From what Edna could see - while swinging from the bottom of a pole - the building was enveloped, like any proper castle, in a protective, stone wall. Platoons of guards strolled proudly along the top, keeping an eye for approaching dangers - no doubt to yell at. The image was softened, a bit, by the fact the wall was only about three feet high and, she guessed by how the guards politely scooched past each other whenever their paths crossed, maybe a foot or two thick.
As Edna and her captor and their captors approached, a few handfuls of guards yelled at them, apparently taking their group for a danger. She picked out, among other things, “Who goes there?”, “Who goes?”, and one person just yelling, “WHO?” over and over again.
“Shut it, and open the gates,” their leader yelled back while taking off her helmet with one hand, the other still holding the pole that bore Highmond. They stopped about five paces from the gate, which was more of a cute, little half-door they could have easily ambled over. She gave the pole a shake as she kept on, “We got guests for the Queen!”
“The Queen en’t meetin’ no one!” a small guard yelled from the small wall, “It’s half night already!”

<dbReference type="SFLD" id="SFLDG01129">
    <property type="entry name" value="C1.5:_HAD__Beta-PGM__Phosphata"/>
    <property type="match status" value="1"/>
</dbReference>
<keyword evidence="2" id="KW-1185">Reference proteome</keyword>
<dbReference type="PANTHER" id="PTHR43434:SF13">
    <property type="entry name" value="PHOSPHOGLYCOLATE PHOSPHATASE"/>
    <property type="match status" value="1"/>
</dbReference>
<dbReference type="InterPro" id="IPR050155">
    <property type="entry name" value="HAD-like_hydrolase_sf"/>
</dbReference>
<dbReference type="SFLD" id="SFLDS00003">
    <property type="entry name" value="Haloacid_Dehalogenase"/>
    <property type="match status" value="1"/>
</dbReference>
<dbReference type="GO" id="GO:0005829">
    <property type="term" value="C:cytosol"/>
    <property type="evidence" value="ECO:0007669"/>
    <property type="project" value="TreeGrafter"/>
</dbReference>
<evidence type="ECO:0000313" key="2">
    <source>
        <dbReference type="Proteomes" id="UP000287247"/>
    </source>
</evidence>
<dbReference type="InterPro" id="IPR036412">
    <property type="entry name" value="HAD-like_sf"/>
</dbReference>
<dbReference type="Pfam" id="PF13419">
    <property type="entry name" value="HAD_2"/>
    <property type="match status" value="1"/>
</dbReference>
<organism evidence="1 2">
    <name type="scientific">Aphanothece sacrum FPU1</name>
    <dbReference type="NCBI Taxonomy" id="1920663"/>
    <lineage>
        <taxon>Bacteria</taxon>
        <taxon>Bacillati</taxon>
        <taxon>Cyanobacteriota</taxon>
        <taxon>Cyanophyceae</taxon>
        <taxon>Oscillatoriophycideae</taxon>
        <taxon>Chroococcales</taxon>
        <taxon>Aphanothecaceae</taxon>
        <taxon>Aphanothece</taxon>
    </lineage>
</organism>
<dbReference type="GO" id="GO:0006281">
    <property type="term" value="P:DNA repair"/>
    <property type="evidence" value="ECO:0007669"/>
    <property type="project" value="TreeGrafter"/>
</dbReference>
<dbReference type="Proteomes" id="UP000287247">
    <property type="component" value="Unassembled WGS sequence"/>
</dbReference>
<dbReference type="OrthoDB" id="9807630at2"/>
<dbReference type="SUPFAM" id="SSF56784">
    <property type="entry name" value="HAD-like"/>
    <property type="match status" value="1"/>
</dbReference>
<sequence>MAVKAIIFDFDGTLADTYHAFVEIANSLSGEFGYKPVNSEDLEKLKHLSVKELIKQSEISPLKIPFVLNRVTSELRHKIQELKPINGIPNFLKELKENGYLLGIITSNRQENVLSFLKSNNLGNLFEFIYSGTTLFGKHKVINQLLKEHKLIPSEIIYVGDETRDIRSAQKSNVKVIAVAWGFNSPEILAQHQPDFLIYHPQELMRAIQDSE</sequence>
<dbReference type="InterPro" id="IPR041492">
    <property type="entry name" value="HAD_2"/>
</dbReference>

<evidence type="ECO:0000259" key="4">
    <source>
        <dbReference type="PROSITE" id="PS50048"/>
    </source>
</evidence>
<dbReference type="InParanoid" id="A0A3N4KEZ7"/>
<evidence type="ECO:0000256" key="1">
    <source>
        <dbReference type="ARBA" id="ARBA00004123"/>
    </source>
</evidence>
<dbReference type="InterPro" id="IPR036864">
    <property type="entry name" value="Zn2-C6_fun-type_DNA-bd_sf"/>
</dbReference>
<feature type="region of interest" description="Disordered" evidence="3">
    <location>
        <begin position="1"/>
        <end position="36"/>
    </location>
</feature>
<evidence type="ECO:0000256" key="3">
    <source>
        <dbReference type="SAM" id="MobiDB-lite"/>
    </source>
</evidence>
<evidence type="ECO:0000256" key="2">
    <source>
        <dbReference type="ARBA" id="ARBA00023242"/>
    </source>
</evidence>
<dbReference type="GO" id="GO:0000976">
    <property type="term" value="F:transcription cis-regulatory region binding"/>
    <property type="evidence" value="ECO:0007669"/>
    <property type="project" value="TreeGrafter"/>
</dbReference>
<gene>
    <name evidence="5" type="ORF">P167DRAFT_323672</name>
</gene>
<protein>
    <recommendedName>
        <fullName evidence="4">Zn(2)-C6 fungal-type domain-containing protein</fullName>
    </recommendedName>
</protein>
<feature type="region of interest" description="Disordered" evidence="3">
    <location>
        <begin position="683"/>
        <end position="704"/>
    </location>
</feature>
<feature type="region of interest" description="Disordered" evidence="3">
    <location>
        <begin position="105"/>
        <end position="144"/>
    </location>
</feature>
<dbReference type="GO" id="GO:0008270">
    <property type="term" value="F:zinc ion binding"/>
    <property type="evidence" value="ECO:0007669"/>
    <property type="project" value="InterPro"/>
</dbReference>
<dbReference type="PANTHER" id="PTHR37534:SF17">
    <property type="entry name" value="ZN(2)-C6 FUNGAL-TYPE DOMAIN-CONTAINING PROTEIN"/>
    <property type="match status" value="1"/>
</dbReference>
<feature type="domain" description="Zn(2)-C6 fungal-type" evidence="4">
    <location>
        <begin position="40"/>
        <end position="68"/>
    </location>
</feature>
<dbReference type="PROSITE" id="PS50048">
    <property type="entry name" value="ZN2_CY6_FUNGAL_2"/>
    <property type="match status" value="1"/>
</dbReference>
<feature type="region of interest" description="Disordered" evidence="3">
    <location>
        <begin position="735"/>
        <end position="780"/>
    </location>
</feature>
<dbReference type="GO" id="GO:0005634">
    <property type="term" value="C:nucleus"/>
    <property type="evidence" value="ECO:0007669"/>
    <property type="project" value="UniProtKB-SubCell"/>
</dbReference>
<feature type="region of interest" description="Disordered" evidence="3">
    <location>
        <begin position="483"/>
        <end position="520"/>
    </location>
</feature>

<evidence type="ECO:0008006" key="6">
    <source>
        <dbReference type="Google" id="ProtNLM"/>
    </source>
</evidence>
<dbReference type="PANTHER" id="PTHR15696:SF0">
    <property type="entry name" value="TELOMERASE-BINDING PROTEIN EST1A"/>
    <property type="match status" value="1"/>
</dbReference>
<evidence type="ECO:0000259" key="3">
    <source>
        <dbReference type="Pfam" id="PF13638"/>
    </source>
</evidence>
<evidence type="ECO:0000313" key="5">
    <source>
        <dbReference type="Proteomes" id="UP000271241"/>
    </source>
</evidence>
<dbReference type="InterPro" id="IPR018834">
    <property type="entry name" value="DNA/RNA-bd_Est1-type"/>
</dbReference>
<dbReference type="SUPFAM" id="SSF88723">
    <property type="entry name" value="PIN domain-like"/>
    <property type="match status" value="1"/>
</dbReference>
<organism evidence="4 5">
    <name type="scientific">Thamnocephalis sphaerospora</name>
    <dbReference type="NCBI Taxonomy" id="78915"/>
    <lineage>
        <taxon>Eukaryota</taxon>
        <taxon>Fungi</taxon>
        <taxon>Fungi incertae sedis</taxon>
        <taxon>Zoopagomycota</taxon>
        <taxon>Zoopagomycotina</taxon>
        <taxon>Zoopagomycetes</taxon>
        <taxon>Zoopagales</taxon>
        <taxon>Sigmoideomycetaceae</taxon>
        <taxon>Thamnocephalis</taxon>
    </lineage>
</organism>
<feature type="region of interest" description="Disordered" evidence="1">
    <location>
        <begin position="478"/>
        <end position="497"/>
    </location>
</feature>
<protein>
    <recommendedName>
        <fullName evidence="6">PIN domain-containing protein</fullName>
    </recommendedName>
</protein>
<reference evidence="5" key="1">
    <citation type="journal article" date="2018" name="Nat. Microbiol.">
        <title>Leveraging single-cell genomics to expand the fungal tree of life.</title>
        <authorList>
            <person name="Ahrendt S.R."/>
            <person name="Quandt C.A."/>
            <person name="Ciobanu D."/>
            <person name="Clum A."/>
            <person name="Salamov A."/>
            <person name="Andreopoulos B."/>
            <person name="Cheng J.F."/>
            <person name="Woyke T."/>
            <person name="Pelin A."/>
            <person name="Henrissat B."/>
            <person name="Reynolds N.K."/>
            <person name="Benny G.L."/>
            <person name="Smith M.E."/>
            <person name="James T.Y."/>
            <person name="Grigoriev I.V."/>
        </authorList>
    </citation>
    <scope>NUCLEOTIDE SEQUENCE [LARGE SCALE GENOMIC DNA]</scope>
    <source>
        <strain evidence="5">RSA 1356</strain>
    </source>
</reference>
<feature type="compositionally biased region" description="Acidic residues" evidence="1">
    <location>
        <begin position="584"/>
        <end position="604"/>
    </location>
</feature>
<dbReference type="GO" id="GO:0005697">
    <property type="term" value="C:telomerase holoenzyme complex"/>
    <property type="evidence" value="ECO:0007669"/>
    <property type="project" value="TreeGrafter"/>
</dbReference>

“She’ll have these!” the other of Highmond’s carriers called in response, “He’s a witch!” The man jostled the pole to indicate his accused.
Highmond made a noise that Edna took for protest. She thought about trying to help him out but decided on another tactic.
“Yes!” she said from her pole. “He’s a very powerful witch!” she paused, then added, “Even floats in water!” She wasn’t sure what she was trying to do (and would therefore fail at), which was utterly new for her. She was just doing something and seeing where it led.
The throng of heavily-armored women and men gasped at this last, most damning, revelation. “We bett’a see what boss finks,” cried a heavy man from the wall. He took a deep breath to call out, then paused, deflated a bit, “Wuss’ee called now?”
“Larry!” several of his cohorts yelled in response.